by The Editors | December 14, 2023

Lynyrd Skynyrd’s Johnny Van Zant Talks About Life, Whiskey & His Florida Roots

This Southern rock star recounts his favorite memories as a member of Lynyrd Skynyrd, the band's impact and his plans for the future.

Johnny engaging with members of Skynyrd Nation during The Last of the Street Survivors Farewell Tour. Photography courtesy of Lynyrd Skynyrd.

Most artists find it difficult to follow the act of the performers who came before them, but for Johnny Van Zant, it was a far more gut-wrenching turn of events that would eventually push him into the spotlight. After Lynyrd Skynyrd's plane crashed in 1977, killing all but five of the band's original members including front-man Ronnie Van Zant, many fans presumed that their favorite songs would only be played from the needle of a record player. And for about a decade that was true. But eventually the strength of their music brought the surviving members back together. They found playing was healing, but they needed a new front man to carry them into a new era. Ronnie Van Zant's younger brother, Johnny, was a natural fit to step into the lead vocalist role. In the years following, Lynyrd Skynyrd would travel the world performing their iconic songs, writing new music and even starting their own brand of whiskey, all while doing their best to honor the spirit of the orginal members who started it all. Before performing hometown shows in Northeast Florida for the band's 50th Anniversary Tour, Johnny sat down with Flamingo Editor In Chief Jamie Rich to talk about his journey and the "swamp music" that has kept him close and connected to his late brother.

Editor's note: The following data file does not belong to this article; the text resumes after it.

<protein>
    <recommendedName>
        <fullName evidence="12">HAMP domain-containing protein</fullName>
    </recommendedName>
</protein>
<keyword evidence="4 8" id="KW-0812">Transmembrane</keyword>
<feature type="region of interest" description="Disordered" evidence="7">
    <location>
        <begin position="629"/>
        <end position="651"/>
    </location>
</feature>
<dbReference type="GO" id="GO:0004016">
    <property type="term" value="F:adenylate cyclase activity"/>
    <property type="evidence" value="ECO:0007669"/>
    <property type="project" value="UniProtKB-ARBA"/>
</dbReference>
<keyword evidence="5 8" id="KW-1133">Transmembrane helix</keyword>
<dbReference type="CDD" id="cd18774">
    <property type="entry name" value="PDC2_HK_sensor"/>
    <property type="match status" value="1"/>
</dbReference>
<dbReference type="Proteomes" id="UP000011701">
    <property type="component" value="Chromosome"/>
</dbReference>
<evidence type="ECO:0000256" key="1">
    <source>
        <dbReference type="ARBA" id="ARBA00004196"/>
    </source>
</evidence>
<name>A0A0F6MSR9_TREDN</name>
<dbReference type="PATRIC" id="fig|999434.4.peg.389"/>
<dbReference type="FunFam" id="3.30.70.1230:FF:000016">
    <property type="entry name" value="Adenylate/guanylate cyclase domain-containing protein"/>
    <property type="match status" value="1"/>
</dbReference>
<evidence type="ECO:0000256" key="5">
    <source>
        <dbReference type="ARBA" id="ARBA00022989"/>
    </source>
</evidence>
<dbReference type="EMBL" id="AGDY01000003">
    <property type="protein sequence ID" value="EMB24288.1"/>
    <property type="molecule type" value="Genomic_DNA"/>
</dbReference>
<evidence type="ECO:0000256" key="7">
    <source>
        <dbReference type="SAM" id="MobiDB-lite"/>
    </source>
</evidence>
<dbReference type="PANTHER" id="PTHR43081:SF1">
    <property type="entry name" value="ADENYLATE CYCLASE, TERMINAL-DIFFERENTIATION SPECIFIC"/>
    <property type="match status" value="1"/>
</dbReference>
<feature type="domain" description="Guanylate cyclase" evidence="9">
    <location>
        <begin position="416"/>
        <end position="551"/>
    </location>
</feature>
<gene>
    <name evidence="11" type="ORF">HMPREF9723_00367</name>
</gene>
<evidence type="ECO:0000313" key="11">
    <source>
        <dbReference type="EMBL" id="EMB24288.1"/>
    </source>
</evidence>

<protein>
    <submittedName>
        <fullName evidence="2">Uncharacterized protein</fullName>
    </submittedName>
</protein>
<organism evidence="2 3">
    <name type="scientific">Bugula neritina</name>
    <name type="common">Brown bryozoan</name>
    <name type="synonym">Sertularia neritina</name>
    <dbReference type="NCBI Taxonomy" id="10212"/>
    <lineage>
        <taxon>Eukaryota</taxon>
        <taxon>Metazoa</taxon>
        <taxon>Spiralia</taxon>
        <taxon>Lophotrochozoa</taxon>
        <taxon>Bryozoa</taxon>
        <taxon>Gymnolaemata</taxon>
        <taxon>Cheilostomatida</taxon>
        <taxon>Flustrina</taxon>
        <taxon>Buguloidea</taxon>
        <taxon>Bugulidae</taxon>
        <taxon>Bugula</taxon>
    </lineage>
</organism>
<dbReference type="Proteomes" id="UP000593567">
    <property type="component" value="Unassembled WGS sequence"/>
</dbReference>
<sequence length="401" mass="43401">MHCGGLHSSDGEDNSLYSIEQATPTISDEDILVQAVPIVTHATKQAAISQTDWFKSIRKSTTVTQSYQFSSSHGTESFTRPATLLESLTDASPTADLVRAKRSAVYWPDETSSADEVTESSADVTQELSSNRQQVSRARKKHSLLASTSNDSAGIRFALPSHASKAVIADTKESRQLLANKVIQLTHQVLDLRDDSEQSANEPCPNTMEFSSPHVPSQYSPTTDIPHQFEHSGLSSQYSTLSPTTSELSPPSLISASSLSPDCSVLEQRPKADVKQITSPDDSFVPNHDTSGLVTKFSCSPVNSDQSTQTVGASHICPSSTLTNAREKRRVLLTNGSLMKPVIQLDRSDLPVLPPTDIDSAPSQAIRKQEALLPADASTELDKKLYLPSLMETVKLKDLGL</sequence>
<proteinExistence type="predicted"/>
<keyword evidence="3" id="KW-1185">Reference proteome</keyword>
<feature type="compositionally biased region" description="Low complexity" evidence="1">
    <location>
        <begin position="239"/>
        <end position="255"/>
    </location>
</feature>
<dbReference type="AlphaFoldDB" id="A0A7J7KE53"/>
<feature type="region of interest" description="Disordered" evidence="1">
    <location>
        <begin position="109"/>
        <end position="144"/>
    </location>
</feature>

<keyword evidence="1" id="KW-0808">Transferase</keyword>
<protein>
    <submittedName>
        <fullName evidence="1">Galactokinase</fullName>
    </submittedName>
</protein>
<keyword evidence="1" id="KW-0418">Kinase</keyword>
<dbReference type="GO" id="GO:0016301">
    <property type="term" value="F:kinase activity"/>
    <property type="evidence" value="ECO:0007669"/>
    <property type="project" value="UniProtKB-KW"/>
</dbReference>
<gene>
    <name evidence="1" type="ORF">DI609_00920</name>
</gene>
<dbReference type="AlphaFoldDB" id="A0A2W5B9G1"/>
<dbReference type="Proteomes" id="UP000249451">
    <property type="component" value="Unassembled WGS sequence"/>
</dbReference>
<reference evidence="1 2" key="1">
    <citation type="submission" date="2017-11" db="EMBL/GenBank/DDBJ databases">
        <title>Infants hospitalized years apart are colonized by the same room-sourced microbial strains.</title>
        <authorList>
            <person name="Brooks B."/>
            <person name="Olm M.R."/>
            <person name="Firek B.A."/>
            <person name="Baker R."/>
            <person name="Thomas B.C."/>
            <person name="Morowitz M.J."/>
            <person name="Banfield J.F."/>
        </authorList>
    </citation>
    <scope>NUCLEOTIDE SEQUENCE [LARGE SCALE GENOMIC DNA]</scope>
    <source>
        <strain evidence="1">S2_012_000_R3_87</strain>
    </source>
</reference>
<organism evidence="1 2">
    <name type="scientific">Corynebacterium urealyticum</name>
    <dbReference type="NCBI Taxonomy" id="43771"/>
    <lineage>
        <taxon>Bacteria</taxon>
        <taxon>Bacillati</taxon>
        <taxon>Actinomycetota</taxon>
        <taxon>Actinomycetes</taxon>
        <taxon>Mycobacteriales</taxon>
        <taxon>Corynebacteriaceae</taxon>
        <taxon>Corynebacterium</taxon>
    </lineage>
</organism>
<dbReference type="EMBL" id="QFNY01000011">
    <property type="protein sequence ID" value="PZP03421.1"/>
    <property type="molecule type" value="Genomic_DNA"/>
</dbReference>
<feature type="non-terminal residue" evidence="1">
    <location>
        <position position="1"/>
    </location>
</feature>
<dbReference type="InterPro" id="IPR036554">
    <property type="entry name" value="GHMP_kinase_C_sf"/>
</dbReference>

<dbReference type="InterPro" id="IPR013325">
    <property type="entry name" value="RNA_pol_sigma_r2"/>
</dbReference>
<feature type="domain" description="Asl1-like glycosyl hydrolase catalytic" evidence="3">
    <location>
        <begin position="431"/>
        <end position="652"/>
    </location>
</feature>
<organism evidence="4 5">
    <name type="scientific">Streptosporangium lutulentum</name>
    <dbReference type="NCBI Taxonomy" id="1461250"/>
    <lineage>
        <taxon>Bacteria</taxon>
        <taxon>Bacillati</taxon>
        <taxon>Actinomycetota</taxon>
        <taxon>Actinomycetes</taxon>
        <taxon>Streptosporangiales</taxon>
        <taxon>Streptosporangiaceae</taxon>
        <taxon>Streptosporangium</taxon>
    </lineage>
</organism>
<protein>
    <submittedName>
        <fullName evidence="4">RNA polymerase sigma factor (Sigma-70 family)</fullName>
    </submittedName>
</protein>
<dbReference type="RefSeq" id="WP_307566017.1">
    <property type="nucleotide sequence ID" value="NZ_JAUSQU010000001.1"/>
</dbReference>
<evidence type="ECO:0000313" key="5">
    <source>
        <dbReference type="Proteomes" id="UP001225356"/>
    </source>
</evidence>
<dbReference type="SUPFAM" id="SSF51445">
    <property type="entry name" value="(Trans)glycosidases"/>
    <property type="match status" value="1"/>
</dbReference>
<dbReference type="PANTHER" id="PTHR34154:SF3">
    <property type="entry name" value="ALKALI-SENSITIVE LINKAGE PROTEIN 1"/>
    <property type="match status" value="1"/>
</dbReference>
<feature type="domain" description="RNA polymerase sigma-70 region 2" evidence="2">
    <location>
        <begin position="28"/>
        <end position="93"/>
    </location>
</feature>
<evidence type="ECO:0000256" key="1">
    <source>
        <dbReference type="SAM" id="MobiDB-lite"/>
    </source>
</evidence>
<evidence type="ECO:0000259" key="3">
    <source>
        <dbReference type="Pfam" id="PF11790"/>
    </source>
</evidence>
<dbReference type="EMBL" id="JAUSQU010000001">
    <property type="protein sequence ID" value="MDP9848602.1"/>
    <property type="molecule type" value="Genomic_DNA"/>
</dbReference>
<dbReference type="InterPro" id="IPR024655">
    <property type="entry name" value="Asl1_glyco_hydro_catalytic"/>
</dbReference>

What place do you think Jacksonville, as a city, holds in the legacy of Southern rock?

Oh my god! So much. I mean, you had Grinder Switch, 38 Special, Blackfoot, Molly Hatchet, Lynyrd Skynyrd, myself. Heck, I did a few records on my own, way back in the early or late 70s and 80s. I'm trying to think, did I miss anybody? But there's a lot. We always kid around here and say that most people go, “Why Jacksonville? All this music.” And we always say, it's in the water. 

The legacy of music goes back far in your family, but what was that original spark?